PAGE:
Damian Lillard returned to the Portland Trail Blazers starting lineup tonight following a five-game absence due to injury. As luck had it, he was just in the nick of time to face LeBron James and the Cleveland Cavaliers. For three quarters Lillard and the Blazers gave a mighty effort, holding steady behind deadly strikes from Lillard and backcourt mate CJ McCollum. But the fourth quarter proved fatal for the fading Blazers as Dwyane Wade gave Father Time a noogie, stepped off the bench, and poured in enough points to give the Cavaliers a 127-110 victory in what had once been a close game.
Portland Plays Well
The first-quarter testing-out process between the two teams boiled down to a matter of distance. Any shot taken within 20 feet of the hoop was going in, no matter what uniform the shooter wore. The outpouring of points from mid-range and in the paint accentuated a surprisingly spry start from Jusuf Nurkic, who got into gear before halftime for the first time in forever. Damian Lillard looked rusty on offense upon his return, but contented himself with a few jumpers and getting everybody else involved. Neither team could hit water from a boat beyond 20 feet, though. They still managed enough combined field goals to render a 28-28 score after one, largely without three-pointers and with reasonably few free throws.
The story inverted in the second period for the Cavaliers, as Dwyane Wade, Kyle Korver, and company got cranking from outside. But Portland’s second unit—the starters as well upon their return—read the tea leaves and stiffened the interior defense. Cleveland got open lanes but couldn’t convert near the rim anymore. Meanwhile the Blazers went cold from the field, depending upon a pair of three-pointers from Lillard and two more from CJ McCollum to keep them moving. Those extra points made a huge difference. When Lillard’s second triple splashed through at the 2:30 mark, the Blazers owned a 56-46 lead. Jae Crowder hit a three and a layup in the closing 90 seconds to narrow the gap, but Portland still took a 56-53 lead into the half. They looked inspired. Both their defense and the score reflected it.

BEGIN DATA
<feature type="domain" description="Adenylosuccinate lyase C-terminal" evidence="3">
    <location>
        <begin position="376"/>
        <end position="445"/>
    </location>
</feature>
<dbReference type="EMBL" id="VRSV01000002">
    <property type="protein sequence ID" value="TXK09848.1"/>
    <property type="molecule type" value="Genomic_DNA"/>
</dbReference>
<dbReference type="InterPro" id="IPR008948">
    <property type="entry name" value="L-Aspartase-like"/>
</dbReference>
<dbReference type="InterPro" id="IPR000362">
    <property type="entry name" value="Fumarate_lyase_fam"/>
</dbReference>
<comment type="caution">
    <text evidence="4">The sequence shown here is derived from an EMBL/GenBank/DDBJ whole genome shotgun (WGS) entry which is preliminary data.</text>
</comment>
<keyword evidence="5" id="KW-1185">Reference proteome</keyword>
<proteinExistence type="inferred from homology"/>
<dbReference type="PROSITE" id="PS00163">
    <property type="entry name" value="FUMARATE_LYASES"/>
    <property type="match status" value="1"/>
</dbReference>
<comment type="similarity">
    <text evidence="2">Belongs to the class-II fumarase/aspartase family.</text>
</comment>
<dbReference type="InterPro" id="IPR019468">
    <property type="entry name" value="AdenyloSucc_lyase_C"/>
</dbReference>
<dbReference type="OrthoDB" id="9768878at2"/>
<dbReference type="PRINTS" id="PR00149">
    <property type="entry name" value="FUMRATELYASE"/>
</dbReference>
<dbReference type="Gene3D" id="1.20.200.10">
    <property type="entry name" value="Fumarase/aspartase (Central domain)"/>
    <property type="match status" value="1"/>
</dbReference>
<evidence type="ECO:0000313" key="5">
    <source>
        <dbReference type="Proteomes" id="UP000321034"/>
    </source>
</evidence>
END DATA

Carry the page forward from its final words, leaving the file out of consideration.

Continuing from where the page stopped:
Here Comes Trouble
In the third period, Cleveland began exploiting their mismatches. Portland had trouble guarding Crowder outside with bigger players and LeBron inside with smaller ones. They compensated with Lillard shooting deep and aggressively off of screens, as McCollum rode shotgun hitting jumpers as well.
As the period wound on, a few things became apparent:
- The Cavaliers were getting higher-percentage shots overall.
- Those shots were coming from different positions and players, while Portland had to ride their top two guys.
- The Blazers played in an overtime game last night and were starting to wind down just as Cleveland was ready to pick up. Rebounding and defense both started to edge towards the Cavaliers and they weren’t coming back.
Go Ahead and Wade In
Cleveland led only 91-87 heading into the fourth, but the footsteps of doom were sounding (suspiciously like Dwyane Wade sneaker squeaks, actually). Like Raven ripping off her cloak to become Lady Legasus and dominate the world, the octogenarian showed off his best escape moves, stepping away from and dribbling around defenders to find open shots and passing lanes. Already beleaguered and befuddled, the Blazers simply had no answer for Wade. They fell apart during a 36-23 final period and ended up losing a fairly pretty game by an unsightly 17-point deficit.